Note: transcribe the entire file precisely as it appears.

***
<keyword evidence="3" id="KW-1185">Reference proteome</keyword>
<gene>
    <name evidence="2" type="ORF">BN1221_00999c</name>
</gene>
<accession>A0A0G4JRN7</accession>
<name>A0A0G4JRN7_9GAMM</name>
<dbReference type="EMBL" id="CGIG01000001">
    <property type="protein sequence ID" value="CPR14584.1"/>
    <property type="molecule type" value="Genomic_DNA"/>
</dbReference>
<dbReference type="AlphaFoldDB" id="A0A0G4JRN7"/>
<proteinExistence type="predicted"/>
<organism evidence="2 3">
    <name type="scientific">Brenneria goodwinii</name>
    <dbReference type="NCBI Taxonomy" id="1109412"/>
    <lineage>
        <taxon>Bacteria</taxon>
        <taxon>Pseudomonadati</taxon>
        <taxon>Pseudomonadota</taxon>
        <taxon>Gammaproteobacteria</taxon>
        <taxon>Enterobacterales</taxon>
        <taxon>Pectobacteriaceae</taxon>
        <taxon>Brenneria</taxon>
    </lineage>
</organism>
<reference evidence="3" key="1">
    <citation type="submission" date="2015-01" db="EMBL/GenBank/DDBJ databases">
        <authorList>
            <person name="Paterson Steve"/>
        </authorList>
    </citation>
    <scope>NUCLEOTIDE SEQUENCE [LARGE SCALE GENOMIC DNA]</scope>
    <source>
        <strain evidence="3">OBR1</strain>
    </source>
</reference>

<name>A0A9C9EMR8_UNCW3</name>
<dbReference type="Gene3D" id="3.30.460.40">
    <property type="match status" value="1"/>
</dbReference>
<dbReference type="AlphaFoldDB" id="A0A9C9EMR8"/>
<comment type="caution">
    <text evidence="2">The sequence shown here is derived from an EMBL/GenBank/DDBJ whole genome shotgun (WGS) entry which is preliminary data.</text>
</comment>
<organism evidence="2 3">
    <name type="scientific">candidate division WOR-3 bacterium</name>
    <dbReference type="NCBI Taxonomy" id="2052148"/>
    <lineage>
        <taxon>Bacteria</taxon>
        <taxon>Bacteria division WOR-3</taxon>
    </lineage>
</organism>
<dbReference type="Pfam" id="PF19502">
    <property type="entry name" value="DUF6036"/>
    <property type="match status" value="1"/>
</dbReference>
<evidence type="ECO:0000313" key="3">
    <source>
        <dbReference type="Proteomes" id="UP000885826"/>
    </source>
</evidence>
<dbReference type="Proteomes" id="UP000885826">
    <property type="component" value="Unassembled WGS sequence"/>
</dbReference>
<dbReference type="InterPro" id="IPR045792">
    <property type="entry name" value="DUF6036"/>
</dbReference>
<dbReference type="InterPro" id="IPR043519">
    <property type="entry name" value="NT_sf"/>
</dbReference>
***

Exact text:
<keyword evidence="3" id="KW-1185">Reference proteome</keyword>
<gene>
    <name evidence="2" type="ORF">BN1221_00999c</name>
</gene>
<accession>A0A0G4JRN7</accession>
<name>A0A0G4JRN7_9GAMM</name>
<dbReference type="EMBL" id="CGIG01000001">
    <property type="protein sequence ID" value="CPR14584.1"/>
    <property type="molecule type" value="Genomic_DNA"/>
</dbReference>
<dbReference type="AlphaFoldDB" id="A0A0G4JRN7"/>
<proteinExistence type="predicted"/>
<organism evidence="2 3">
    <name type="scientific">Brenneria goodwinii</name>
    <dbReference type="NCBI Taxonomy" id="1109412"/>
    <lineage>
        <taxon>Bacteria</taxon>
        <taxon>Pseudomonadati</taxon>
        <taxon>Pseudomonadota</taxon>
        <taxon>Gammaproteobacteria</taxon>
        <taxon>Enterobacterales</taxon>
        <taxon>Pectobacteriaceae</taxon>
        <taxon>Brenneria</taxon>
    </lineage>
</organism>
<reference evidence="3" key="1">
    <citation type="submission" date="2015-01" db="EMBL/GenBank/DDBJ databases">
        <authorList>
            <person name="Paterson Steve"/>
        </authorList>
    </citation>
    <scope>NUCLEOTIDE SEQUENCE [LARGE SCALE GENOMIC DNA]</scope>
    <source>
        <strain evidence="3">OBR1</strain>
    </source>
</reference>

<name>A0A9C9EMR8_UNCW3</name>
<dbReference type="Gene3D" id="3.30.460.40">
    <property type="match status" value="1"/>
</dbReference>
<dbReference type="AlphaFoldDB" id="A0A9C9EMR8"/>
<comment type="caution">
    <text evidence="2">The sequence shown here is derived from an EMBL/GenBank/DDBJ whole genome shotgun (WGS) entry which is preliminary data.</text>
</comment>
<organism evidence="2 3">
    <name type="scientific">candidate division WOR-3 bacterium</name>
    <dbReference type="NCBI Taxonomy" id="2052148"/>
    <lineage>
        <taxon>Bacteria</taxon>
        <taxon>Bacteria division WOR-3</taxon>
    </lineage>
</organism>
<dbReference type="Pfam" id="PF19502">
    <property type="entry name" value="DUF6036"/>
    <property type="match status" value="1"/>
</dbReference>
<evidence type="ECO:0000313" key="3">
    <source>
        <dbReference type="Proteomes" id="UP000885826"/>
    </source>
</evidence>
<dbReference type="Proteomes" id="UP000885826">
    <property type="component" value="Unassembled WGS sequence"/>
</dbReference>
<dbReference type="InterPro" id="IPR045792">
    <property type="entry name" value="DUF6036"/>
</dbReference>
<dbReference type="InterPro" id="IPR043519">
    <property type="entry name" value="NT_sf"/>
</dbReference>